I was pretty happy with it. The colors are a great match. And yeah, dem boys need to re-open soon! 😀
knight looks spiffy, but MoB… i just don’t see the appeal. but again, the do-dang DCD articulation makes me furious. they’re so close to marvel select in terms of sculpt quality, but the movement just isn’t there to make them purchasable for moi.
that said, we once again see why SMC are geniuses. that sword looks tight in knight’s fist. i’m mondo curious to see how the SM emerges from it’s chrysalis. i expect big things.
I think a large part of Man-of-Bats appeal comes from his characterization under Morrison. His appearances in the Batmen of All Nations and the particular issue of Batman, Inc that Vault pointed out. He’s almost stole the spotlight in all the issues in which he’s appeared.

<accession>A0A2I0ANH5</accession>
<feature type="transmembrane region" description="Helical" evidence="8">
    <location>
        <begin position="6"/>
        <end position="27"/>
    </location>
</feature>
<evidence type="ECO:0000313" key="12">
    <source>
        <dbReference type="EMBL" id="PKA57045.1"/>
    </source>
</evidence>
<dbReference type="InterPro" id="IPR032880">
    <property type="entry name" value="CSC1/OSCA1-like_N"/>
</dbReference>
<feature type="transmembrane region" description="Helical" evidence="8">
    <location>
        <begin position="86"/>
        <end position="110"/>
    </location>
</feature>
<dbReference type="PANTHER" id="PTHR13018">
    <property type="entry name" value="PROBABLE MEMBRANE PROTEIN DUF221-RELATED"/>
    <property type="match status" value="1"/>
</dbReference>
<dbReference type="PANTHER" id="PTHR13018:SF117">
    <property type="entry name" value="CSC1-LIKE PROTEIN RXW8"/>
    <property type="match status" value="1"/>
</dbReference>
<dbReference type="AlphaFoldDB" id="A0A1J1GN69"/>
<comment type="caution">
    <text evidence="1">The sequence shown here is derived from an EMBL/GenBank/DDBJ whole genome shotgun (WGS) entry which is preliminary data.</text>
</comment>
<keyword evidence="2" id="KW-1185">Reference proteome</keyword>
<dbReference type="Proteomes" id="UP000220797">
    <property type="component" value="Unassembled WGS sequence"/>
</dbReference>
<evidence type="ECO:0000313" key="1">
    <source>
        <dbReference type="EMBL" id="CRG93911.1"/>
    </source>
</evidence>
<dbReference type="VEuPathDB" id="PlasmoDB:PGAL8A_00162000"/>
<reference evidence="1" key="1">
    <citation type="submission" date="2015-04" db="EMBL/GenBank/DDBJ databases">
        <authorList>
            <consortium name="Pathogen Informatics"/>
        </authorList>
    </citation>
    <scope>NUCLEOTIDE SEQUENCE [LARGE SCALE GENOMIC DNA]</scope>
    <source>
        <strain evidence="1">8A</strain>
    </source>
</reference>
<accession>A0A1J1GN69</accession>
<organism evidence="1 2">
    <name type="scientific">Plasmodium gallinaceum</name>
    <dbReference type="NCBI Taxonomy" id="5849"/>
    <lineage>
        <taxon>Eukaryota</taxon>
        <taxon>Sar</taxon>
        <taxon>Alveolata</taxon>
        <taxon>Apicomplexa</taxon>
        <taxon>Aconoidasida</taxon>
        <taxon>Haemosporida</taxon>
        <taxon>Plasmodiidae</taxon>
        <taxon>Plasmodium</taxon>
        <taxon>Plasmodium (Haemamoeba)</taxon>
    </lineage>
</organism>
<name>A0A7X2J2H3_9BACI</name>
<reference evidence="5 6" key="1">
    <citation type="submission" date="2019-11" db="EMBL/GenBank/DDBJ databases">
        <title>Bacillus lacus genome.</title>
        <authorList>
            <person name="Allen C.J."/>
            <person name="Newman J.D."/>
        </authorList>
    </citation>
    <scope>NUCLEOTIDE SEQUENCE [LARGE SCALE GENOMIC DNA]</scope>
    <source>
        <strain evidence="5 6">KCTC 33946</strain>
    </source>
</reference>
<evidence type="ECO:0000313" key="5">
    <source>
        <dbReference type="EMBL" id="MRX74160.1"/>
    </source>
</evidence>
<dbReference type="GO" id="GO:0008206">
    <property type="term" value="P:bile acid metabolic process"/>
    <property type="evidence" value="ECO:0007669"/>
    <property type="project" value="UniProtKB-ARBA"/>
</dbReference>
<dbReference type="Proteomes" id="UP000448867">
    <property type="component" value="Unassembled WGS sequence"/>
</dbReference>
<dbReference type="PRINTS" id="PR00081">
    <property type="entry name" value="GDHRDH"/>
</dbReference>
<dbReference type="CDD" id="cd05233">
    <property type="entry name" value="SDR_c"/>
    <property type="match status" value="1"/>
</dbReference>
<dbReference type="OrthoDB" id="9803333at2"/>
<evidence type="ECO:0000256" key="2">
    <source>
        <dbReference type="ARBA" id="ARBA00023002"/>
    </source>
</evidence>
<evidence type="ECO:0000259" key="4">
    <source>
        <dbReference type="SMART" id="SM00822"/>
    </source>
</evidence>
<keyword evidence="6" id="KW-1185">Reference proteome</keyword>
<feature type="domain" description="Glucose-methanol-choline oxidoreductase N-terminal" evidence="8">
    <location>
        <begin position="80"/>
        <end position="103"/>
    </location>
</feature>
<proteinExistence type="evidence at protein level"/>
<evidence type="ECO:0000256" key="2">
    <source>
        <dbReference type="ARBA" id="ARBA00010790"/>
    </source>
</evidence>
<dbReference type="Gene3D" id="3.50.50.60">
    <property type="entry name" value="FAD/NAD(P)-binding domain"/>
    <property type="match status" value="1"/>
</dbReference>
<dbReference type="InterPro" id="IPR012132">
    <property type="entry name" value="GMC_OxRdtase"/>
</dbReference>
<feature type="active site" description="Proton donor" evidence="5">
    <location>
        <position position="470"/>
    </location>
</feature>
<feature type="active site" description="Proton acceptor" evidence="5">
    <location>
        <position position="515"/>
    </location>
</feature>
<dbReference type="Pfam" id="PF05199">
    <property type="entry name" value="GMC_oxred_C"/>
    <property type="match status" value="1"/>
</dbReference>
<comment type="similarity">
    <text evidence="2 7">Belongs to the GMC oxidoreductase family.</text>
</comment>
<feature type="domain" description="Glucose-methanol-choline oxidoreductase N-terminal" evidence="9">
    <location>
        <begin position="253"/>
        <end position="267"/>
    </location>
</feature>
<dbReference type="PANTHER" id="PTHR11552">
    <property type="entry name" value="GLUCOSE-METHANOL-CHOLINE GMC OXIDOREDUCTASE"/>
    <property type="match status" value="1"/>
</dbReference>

he was that cool?
Yeah… I’ll dig up some links/pics and put ’em on the forum.
I tend to agree that a knight needs a sword, but reading about this character, I can’t help but wonder if a mace or flail or some other kind of blunt impact weapon would be more fitting.
Man Of Bats bothers me because it just seems stereotypical in some manner. It’s a cool sculpt and everything, and I guess the public is onboard with him, so what do I know?
A bunch of my DCUC figs have elbows and knees that don’t move 90 degrees either. I think designers like sculpt and look more than movement. You take those little chunks out and it does mess with the flow if the sculpt, but it’s worth it to me. Go play with your DCUC Question and see what I mean.
Knight is a great looking toy and he does need a Squire. I’ve liked him in the books, might like that toy. I certainly like the sculpt and detail in it. DCDirect destroys DCUC in that regard, but not in articulation. If only we could get both in one toy.
Comments are closed.